With Shaun White sitting out the inaugural Olympic slopestyle competition, the United States landed only one snowboarder into the medal round of the men’s competition. One was all they would need, as 20-year-old Sage Kotsenburg reached the finals and beat the rest of the elite field to claim the first gold medal of Sochi 2014.
Eschewing the triple cork for a backside 1620 Japan, Kotsenburg nailed the best score of the finals on his first jump with a technically-sound and deceptively-creative run that impressed judges looking for the new new thing. Going against convention, Kotsenburg also threw in a cab double 1260 with a Holy Crail grab (grabbing the board first with his trailing arm before catching the top with his leading arm) that exemplified the break from big air convention being attempted by the rest of the field.
In the process he knocked off a field that featured three Canadians expected to lead the way in the absence of both White and Norway’s Torstein Horgmo, who broke his collarbone in a training-run crash on the hill prior to the Olympics. Max Parrot and Sebastien Toutant qualified directly for the finals and looked like the favorites for the gold heading into the medal round, while Mark McMorris was gritting his way gamely through a fractured rib incurred at the X Games in January and was forced to jump in the semifinals to book a place.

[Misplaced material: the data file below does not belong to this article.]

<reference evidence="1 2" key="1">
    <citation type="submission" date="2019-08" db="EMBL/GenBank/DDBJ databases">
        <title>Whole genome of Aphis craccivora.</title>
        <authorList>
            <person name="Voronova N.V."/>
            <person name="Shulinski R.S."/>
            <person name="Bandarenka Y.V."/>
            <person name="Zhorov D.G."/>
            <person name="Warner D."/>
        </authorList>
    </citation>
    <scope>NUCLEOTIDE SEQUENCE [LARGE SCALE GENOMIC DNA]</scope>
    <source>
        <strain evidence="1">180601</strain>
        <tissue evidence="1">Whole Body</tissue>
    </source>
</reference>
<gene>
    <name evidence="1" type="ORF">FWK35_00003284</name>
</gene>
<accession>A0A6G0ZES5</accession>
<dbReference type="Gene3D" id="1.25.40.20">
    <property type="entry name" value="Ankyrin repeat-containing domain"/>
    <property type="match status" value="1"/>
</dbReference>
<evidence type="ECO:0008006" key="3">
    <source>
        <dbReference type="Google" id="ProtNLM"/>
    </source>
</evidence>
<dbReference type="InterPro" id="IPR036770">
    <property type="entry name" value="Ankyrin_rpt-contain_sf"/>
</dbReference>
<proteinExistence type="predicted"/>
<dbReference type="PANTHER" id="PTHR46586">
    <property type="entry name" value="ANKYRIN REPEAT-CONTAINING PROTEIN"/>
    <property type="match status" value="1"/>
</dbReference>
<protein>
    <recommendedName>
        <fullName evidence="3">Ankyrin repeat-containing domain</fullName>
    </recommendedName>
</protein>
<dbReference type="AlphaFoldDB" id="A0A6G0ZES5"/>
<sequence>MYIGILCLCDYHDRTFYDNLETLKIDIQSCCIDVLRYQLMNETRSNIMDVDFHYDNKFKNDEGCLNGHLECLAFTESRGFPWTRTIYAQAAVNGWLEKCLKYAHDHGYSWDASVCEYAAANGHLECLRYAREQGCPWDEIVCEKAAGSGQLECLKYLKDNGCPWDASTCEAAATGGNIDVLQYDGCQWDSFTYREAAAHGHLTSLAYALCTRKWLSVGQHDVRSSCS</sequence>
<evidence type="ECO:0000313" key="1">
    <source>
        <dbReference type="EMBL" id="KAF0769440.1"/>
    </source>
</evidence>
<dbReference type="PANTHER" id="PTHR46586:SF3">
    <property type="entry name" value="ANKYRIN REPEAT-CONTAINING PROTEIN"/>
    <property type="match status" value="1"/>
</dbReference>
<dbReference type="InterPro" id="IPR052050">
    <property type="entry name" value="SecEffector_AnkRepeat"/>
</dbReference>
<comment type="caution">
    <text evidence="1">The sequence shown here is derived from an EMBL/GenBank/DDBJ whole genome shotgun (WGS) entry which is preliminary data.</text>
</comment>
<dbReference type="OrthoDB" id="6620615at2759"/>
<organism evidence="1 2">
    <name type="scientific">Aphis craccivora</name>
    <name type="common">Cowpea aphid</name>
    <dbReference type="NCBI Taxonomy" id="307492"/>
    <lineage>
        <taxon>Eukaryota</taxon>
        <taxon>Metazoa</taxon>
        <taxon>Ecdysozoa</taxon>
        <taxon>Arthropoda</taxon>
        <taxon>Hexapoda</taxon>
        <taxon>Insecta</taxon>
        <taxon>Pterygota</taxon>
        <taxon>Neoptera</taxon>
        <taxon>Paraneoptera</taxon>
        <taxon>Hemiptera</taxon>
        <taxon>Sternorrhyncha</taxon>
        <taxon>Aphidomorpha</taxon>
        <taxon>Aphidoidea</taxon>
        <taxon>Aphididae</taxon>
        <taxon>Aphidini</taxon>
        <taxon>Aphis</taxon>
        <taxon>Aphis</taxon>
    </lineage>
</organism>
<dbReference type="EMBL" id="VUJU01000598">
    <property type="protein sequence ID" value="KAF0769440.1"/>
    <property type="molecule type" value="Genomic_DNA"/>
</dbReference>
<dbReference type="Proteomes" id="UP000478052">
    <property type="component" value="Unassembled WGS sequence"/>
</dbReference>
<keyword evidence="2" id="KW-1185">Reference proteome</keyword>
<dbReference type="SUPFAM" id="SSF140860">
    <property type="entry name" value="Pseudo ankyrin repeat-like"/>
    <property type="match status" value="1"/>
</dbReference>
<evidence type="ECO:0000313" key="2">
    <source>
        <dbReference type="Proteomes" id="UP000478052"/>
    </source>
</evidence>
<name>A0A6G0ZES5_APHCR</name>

Yet it was McMorris that would make his way onto the podium in the end, the veteran putting together the best run among the three Canucks in the finals to take the bronze medal. Parrot would slip from the top score in the preliminaries to fifth place in the final, while Toutant stumbled several times en route to a ninth-place finish at Krasnaya Polyana.
Horgmo’s compatriot, Staale Sandbech, would pip McMorris for the silver, but in the end McMorris managed to do something I certainly hadn’t expected before the competition commenced (or even after he spilled out in his first run of the preliminaries). While Kotsenburg will be remembered for making the Olympic version of slopestyle into something more than merely a contest of technical proficiency executing the popular trick of the moment, McMorris will be remembered for exemplifying how much it means for every Olympian to compete on the largest global stage for their respective sports.
After a series of injuries and withdrawals zapped the field of some of what was perceived to be its star power, the athletes actually on the mountain of the Sochi Olympics slopestyle course showed that the truly interesting part of the sport is a celebration of the athleticism required to execute such complex maneuvers. Ultimately substance became style, and slopestyle kicked off what should be a long and exciting Olympic existence with an exciting fight for the podium in its first appearance on the winter program.